BEST STARTS FOR PARENTS
Why Be Consistent?
Step By Step Parenting Tips 10
Think about a decision prior to giving an answer. Discuss with the other parent and then stick to it
While negotiation is a great skill to encourage, attempting to bully you, or intimidate you, is not negotiating
Be consistent in what you allow, rather than let it be determined by your moods
Back one another's decisions. If you disagree discuss it later & not in front of the children
Children are quick to spot inconsistencies in their world.
For example: Inconsistency can occur between home and school. Or between parents and grand parents, or in-laws. And it can also occur between the child's two parents, especially if parents no longer live together and the relationship is non-cooperative.
If parents find new partners there can be a number of other people to factor in as well.
Kids can quickly learn to play one parent against another, particularly if there's animus between them.
It's most likely a child will make a request from the parent they think they'll have more chance of getting a 'Yes' from, first.
But sometimes this parent doesn't have all the information to make a good decision and can inadvertently agree, causing a chink between the parents about what's acceptable.
Sometimes a child will get a 'No' first, so they'll go to the other parent hoping for a different outcome.
This can be more common when parents live apart. One parent might agree a child can go to a party, while the other might not. And if both parents don't communicate effectively and resolve issues reasonably, the child can be the one who pays.
The child learns to 'play the gap,' to get what they want. And if they get away with it, as they mature, boundaries can cease to exist.
We see this between school and home as well.
A child can say they don't have to do homework. And if the parent takes that as the truth, without checking, the child has created a chink. Or they may say they got into trouble because the teacher doesn't like them.
I can recall a child making an allegation: That an experienced teacher, (who had never had a complaint made against them before,) had hit them with a book. Considering the teacher was on a school excursion when the alleged incident occurred, and didn't even have a book with them, it was impossible. The child eventually fessed up they'd made it all up.
Now I'm not saying don't believe your children. But in this instance if the parent had believed the child without checking it out, it could have resulted in a vexatious allegation being made against a wonderful teacher.
But the child may also have ended up will a negative outcome if they'd gotten away with it.
It would have shown the child involved, you can say malicious things about anyone. The child would have created a gap between the parent and the school. And over time their education may suffer because the parent is uninformed or even hostile.
But if they made an allegation about a teacher, what's to stop them doing something similar to someone else, including their parents.
Consistency Can Take Different Forms.
Consistency in child-rearing ideas, especially between parents (and ideally with extended family as well) helps kids develop a good idea of what acceptable behaviour is.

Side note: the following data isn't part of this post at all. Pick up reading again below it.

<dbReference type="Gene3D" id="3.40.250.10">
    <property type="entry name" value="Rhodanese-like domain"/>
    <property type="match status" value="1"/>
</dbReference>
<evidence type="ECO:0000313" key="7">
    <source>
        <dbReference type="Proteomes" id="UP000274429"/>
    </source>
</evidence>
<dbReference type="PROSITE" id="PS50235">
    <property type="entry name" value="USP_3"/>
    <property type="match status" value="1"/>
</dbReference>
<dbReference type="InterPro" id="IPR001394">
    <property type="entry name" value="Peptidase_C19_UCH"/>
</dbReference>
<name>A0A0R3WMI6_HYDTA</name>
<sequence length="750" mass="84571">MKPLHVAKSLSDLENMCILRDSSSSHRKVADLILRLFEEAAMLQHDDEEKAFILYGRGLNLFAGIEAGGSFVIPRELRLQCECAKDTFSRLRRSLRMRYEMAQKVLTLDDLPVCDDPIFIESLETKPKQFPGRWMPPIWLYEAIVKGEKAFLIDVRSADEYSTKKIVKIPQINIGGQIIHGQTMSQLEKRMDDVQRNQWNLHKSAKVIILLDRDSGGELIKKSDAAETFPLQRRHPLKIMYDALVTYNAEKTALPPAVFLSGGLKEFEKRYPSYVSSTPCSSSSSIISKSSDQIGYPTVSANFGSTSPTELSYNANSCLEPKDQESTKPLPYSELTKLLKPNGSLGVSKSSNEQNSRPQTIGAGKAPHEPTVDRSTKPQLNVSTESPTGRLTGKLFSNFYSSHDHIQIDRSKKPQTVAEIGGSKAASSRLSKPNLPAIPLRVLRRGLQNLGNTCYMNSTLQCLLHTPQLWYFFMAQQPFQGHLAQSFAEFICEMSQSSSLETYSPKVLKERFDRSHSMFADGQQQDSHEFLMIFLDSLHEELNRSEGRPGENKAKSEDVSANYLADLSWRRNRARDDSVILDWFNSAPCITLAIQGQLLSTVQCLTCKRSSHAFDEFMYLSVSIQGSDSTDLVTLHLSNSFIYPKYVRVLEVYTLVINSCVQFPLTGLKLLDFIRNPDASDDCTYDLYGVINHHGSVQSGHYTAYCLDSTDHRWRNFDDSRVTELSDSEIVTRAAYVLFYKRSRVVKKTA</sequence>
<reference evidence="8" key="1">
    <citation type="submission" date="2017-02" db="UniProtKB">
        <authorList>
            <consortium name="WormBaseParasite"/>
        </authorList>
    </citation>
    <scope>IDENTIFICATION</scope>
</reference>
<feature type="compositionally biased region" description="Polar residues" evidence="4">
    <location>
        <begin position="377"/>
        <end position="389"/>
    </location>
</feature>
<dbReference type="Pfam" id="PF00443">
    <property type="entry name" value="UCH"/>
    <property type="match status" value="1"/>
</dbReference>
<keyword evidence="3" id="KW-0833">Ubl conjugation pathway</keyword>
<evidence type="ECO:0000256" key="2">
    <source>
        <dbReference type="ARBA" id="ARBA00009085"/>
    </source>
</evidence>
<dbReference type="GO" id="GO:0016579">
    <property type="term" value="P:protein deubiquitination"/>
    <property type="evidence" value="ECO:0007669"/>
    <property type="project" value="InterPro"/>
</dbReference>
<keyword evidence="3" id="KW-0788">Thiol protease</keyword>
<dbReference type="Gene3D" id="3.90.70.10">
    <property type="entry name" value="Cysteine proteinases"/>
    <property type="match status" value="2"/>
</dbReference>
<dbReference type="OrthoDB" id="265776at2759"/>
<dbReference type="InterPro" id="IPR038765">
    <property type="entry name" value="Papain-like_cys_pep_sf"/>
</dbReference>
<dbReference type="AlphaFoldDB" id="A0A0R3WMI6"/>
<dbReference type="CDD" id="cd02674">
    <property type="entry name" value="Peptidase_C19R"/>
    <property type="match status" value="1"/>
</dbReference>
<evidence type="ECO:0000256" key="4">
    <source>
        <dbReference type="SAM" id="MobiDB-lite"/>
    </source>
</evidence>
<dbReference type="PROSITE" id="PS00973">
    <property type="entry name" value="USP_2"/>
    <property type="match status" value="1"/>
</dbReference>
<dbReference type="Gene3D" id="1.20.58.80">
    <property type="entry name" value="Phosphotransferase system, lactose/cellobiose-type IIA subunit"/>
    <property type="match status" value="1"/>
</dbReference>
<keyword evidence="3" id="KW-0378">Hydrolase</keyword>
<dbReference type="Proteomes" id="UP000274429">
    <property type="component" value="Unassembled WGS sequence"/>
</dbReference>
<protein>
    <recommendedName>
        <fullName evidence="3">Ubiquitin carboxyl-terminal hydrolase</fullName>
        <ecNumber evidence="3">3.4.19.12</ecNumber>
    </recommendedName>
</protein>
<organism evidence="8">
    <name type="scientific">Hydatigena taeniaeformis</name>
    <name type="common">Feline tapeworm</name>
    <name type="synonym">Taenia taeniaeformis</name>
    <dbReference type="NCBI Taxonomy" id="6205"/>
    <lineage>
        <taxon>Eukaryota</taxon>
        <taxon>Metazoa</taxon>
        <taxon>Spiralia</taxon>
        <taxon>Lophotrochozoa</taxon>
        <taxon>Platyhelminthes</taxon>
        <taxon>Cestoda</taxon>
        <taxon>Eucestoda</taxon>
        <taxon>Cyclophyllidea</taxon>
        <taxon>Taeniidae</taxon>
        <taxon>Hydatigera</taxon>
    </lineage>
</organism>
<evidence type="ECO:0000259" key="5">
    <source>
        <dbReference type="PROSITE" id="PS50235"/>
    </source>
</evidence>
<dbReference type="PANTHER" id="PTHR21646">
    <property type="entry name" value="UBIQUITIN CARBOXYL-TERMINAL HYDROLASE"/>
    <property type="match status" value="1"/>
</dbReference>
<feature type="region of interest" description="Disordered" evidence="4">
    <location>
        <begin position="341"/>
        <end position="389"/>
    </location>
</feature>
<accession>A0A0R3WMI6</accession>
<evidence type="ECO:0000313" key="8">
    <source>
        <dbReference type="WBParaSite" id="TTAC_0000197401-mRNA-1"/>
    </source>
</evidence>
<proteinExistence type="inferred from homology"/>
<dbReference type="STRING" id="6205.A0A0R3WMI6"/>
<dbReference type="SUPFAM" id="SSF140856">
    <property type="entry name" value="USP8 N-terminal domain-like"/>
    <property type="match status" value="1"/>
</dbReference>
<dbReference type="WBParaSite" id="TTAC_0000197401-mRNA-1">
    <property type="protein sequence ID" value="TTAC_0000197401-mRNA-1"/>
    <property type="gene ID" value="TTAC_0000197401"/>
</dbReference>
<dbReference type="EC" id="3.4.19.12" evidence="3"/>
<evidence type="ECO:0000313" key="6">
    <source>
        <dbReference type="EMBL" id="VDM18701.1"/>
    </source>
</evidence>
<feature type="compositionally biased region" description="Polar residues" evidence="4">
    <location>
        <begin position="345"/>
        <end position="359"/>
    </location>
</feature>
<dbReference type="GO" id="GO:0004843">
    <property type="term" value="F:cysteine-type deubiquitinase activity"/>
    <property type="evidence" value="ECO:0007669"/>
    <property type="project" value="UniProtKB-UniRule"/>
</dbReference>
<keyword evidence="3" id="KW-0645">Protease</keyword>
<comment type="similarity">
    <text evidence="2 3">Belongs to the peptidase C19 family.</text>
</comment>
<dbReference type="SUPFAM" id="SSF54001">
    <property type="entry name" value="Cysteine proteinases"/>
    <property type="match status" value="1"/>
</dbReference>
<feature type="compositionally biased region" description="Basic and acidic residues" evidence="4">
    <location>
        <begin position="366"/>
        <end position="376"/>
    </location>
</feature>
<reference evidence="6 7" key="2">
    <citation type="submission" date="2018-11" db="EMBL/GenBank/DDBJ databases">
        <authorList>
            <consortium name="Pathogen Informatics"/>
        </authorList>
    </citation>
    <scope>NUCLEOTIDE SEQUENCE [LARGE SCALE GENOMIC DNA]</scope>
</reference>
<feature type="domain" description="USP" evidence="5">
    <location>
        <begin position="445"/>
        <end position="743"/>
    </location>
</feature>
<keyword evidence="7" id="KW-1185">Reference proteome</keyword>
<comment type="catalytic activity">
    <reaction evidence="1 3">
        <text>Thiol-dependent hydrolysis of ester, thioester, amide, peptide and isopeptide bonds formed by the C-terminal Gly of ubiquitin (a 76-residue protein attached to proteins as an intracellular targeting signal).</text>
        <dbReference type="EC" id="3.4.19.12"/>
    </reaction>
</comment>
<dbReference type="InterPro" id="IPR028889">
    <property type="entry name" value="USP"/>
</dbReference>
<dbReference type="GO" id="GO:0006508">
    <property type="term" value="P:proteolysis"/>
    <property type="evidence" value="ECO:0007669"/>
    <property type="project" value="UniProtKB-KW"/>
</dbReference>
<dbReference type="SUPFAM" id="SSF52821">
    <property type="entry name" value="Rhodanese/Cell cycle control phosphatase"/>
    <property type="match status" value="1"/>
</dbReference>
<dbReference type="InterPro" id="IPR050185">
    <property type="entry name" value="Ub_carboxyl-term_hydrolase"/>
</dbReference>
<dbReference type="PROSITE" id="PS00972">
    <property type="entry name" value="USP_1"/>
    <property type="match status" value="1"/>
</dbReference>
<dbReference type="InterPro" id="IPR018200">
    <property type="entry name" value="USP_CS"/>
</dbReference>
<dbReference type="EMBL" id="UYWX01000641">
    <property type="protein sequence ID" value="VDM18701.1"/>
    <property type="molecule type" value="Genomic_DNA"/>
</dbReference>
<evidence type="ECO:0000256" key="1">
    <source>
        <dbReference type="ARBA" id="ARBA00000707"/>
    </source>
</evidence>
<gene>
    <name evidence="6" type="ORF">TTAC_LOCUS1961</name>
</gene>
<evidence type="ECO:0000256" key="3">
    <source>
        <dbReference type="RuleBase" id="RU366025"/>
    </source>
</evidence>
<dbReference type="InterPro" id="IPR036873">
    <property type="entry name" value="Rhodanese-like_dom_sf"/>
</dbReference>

You're setting your child up to challenge you if you are inconsistent with one another. If mum says 'No' and dad says 'Yes' the child may learn to play one of you against the other.
A good strategy is: If you're not sure what the other parent thinks about an issue, postpone your decision until you've discussed it. But if the child pushes either one of you for an answer say 'Sorry, if you need to know right now it'll have to be a no but if you're prepared to wait until I chat with....'
Consistency with rules and expectations, and between children helps kids see you're fair.
Don't laugh at a child one day for doing something that you might frown upon another day. Acceptable behaviour for your children shouldn't be determined by your mood.
Say 'Yes' to all you feel comfortable saying yes to. Use your value system to help determine what is acceptable and what isn't. Distract young children if necessary. Listen to and negotiate with children as they grow. But once you say 'No' it sets your child up to challenge you if you change your mind because they persist.
Think before you answer.
Don't say 'No' because you're in a bad mood.
Explain why it's a 'No.'
The Value of Negotiation
Negotiation is a wonderful skill to develop in a child. It teaches them to be logical, fair minded, conciliatory and to express themselves well.
But challenging you, intimidating you, screaming at you, bullying you is not negotiation. And it can set up a pattern of behaviour that can continue over years.
We likely all know someone who continues to bully their parents into adulthood.
You could ask if there's a compromise option or another choice that might be more acceptable to you if you think what they're asking for is unreasonable.
But if your child persists and begins to try to intimidate or bully you, you may need to put natural consequences in place... like removing privileges.
My 6-year-old son drew my attention to a mistake I made and I never forgot it.
I asked him why was he continuing to push to get his way, once I'd said 'No'. I continued with, '...You know I think about things and we discuss it before I make up my mind. Have I ever changed my mind because you kept pushing it.'
He looked up at me through his eyelashes, smiled and said, 'You did once...'
For more Best Parenting Advice on behaviour, check the links below:
A father playing chess with his son can help create a positive relationship
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